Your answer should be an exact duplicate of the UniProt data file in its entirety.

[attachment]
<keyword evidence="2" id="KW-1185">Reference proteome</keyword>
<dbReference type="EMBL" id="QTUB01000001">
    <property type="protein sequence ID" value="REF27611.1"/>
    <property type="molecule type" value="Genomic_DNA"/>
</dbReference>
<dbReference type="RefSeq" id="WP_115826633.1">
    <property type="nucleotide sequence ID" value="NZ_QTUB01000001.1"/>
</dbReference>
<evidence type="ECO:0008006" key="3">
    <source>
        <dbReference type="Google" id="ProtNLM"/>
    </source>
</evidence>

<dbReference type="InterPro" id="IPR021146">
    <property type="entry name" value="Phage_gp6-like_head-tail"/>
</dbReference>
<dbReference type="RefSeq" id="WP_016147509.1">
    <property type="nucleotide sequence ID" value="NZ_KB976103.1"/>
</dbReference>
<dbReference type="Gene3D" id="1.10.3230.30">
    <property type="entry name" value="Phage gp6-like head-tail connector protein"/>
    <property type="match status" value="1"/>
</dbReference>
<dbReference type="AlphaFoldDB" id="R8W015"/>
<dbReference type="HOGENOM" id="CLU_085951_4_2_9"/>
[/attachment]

<keyword evidence="2" id="KW-1185">Reference proteome</keyword>
<dbReference type="EMBL" id="QTUB01000001">
    <property type="protein sequence ID" value="REF27611.1"/>
    <property type="molecule type" value="Genomic_DNA"/>
</dbReference>
<dbReference type="RefSeq" id="WP_115826633.1">
    <property type="nucleotide sequence ID" value="NZ_QTUB01000001.1"/>
</dbReference>
<evidence type="ECO:0008006" key="3">
    <source>
        <dbReference type="Google" id="ProtNLM"/>
    </source>
</evidence>

<dbReference type="InterPro" id="IPR021146">
    <property type="entry name" value="Phage_gp6-like_head-tail"/>
</dbReference>
<dbReference type="RefSeq" id="WP_016147509.1">
    <property type="nucleotide sequence ID" value="NZ_KB976103.1"/>
</dbReference>
<dbReference type="Gene3D" id="1.10.3230.30">
    <property type="entry name" value="Phage gp6-like head-tail connector protein"/>
    <property type="match status" value="1"/>
</dbReference>
<dbReference type="AlphaFoldDB" id="R8W015"/>
<dbReference type="HOGENOM" id="CLU_085951_4_2_9"/>